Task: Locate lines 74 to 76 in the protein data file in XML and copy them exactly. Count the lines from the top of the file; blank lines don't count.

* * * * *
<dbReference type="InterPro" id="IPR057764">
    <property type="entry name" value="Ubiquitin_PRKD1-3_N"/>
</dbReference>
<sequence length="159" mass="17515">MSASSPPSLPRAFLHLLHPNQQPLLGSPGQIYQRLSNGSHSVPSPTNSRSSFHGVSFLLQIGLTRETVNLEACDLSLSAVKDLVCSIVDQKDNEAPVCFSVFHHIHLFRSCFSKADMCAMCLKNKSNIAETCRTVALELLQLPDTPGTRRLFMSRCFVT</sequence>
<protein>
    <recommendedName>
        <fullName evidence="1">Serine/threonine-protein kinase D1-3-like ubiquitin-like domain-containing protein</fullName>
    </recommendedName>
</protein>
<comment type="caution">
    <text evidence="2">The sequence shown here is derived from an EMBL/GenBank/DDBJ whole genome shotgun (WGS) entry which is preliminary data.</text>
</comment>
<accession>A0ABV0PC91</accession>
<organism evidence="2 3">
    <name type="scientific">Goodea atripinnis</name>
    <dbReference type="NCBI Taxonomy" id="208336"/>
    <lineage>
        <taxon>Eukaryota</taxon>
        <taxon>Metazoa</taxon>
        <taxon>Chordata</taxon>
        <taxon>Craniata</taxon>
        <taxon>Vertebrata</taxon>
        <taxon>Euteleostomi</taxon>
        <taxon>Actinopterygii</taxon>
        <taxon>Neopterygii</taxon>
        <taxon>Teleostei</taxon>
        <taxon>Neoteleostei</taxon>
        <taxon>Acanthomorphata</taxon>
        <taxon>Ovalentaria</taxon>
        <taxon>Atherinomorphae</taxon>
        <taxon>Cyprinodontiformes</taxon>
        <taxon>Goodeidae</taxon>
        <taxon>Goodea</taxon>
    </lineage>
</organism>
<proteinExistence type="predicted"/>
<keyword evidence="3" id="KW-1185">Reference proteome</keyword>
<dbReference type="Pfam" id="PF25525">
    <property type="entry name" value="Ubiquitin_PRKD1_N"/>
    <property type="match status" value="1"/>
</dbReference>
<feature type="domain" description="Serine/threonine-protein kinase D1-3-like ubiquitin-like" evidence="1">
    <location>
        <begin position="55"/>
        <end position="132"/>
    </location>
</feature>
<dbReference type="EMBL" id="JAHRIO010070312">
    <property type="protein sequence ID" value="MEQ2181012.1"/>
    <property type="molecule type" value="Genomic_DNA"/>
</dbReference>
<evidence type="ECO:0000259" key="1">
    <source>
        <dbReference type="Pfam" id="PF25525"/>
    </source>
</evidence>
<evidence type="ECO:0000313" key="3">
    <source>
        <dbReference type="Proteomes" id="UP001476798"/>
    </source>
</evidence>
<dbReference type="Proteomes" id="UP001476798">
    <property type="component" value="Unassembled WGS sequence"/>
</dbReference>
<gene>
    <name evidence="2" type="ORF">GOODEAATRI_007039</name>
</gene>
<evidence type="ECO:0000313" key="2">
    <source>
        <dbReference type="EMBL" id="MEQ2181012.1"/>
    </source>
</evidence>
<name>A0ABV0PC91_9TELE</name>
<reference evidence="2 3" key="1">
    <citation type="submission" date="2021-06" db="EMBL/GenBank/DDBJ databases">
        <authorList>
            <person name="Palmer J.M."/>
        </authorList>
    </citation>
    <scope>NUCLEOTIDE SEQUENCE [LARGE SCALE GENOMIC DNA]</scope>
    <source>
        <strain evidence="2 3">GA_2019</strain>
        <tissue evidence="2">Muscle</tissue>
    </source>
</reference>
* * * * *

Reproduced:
<reference evidence="2 3" key="1">
    <citation type="submission" date="2021-06" db="EMBL/GenBank/DDBJ databases">
        <authorList>